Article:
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Supplement to the British Pharmaceutical Codex, 1934

Nature volume 149, page 593 (30 May 1942) | Download Citation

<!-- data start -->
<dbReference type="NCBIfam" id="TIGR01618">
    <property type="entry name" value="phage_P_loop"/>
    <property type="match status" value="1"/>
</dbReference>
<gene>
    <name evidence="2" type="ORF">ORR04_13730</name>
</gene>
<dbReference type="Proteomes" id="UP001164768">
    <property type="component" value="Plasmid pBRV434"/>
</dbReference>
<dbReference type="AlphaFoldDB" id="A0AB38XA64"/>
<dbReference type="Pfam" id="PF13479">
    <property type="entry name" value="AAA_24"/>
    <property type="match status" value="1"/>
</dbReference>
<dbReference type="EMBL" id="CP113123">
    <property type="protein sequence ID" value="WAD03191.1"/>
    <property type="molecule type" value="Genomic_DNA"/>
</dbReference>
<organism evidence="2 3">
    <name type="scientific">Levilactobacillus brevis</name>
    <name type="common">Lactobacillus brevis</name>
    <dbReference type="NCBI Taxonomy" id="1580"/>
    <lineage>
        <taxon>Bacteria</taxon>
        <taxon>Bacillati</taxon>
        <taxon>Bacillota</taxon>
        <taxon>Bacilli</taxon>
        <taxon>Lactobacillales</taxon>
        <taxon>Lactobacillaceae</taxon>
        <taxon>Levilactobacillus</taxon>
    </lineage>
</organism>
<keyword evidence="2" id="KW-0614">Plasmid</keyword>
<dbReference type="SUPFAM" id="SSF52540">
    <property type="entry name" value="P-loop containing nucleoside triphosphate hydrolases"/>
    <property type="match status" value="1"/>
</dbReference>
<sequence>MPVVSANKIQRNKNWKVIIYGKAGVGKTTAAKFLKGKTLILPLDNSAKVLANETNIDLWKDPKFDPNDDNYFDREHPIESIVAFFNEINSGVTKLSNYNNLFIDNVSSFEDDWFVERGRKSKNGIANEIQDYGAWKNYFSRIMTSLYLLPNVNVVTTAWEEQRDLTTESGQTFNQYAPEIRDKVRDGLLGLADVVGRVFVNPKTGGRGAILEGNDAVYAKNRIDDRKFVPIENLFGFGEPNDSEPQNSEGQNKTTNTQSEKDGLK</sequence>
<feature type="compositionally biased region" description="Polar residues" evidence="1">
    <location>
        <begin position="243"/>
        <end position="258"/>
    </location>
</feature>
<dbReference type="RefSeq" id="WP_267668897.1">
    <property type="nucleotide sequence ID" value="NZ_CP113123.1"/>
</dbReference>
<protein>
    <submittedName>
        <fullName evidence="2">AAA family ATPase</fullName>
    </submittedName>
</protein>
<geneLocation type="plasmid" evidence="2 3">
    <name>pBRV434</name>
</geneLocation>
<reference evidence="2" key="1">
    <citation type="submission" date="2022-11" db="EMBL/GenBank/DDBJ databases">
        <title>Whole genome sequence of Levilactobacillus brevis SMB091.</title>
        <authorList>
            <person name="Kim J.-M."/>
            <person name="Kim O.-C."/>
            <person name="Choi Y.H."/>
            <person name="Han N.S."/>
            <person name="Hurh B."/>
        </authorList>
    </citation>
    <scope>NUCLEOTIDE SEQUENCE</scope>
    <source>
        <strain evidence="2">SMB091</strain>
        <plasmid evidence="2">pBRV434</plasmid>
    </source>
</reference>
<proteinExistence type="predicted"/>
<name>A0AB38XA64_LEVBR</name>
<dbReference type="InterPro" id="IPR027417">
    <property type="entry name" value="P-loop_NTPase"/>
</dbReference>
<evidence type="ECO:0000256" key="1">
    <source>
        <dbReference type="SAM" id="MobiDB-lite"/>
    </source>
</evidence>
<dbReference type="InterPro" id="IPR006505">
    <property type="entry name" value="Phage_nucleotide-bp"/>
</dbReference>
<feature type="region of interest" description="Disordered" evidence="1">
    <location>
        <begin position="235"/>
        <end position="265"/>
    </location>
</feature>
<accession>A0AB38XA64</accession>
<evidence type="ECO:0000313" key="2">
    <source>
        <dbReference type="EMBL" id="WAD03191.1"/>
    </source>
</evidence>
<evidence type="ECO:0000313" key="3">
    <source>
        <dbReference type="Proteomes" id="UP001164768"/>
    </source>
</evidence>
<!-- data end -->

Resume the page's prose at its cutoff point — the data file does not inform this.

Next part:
THE British Pharmaceutical Codex was last published in 1934, but it has been brought up to date by the issue of three supplements in the last few months. The first supplement deals with dressings, while the second contains additions and amendments to the formulae for galenical and other preparations in Part 3 of the Codex. It is designed to overcome difficulties arising from the War by authorizing the use of alternative formulae for preparations in which certain of the ingredients are either in short supply or reserved for more important purposes. The third supplement, which corresponds with Part 1 of the Codex, is most likely to interest the scientific man. It contains 66 new monographs describing substances recently introduced in medicine, and substances liberated by the recent emergency legislation from the restrictions imposed by foreign patents. About half of these substances have already been described in the various addenda to the British Pharmacopoeia ; the remainder now receive their first official description in Great Britain. The sections on “Action and Uses” in this supplement will interest many who are not concerned with pharmaceutical details. They give a summary of some of the more important recent advances in pharmacology and therapeutics, and are more balanced and more authoritative than many of the corresponding sections in the Codex, which have retained much that is now archaic, probably because there was no definite reason for believing it to be incorrect.

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